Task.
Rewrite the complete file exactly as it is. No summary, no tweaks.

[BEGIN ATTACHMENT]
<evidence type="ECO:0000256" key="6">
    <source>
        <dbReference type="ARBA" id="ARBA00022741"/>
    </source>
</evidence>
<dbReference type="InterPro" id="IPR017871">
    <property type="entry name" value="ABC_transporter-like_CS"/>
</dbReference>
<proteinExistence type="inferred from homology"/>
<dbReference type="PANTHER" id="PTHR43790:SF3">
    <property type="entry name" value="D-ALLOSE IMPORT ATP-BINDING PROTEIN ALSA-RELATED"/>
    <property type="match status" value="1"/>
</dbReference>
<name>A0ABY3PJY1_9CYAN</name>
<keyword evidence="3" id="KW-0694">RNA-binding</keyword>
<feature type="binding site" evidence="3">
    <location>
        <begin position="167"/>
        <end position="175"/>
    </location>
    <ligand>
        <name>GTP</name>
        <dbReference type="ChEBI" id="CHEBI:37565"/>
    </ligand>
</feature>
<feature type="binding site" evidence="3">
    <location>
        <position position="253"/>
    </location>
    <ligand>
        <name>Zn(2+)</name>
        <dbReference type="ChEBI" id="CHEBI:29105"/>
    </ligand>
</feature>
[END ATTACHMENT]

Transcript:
<evidence type="ECO:0000256" key="6">
    <source>
        <dbReference type="ARBA" id="ARBA00022741"/>
    </source>
</evidence>
<dbReference type="InterPro" id="IPR017871">
    <property type="entry name" value="ABC_transporter-like_CS"/>
</dbReference>
<proteinExistence type="inferred from homology"/>
<dbReference type="PANTHER" id="PTHR43790:SF3">
    <property type="entry name" value="D-ALLOSE IMPORT ATP-BINDING PROTEIN ALSA-RELATED"/>
    <property type="match status" value="1"/>
</dbReference>
<name>A0ABY3PJY1_9CYAN</name>
<keyword evidence="3" id="KW-0694">RNA-binding</keyword>
<feature type="binding site" evidence="3">
    <location>
        <begin position="167"/>
        <end position="175"/>
    </location>
    <ligand>
        <name>GTP</name>
        <dbReference type="ChEBI" id="CHEBI:37565"/>
    </ligand>
</feature>
<feature type="binding site" evidence="3">
    <location>
        <position position="253"/>
    </location>
    <ligand>
        <name>Zn(2+)</name>
        <dbReference type="ChEBI" id="CHEBI:29105"/>
    </ligand>
</feature>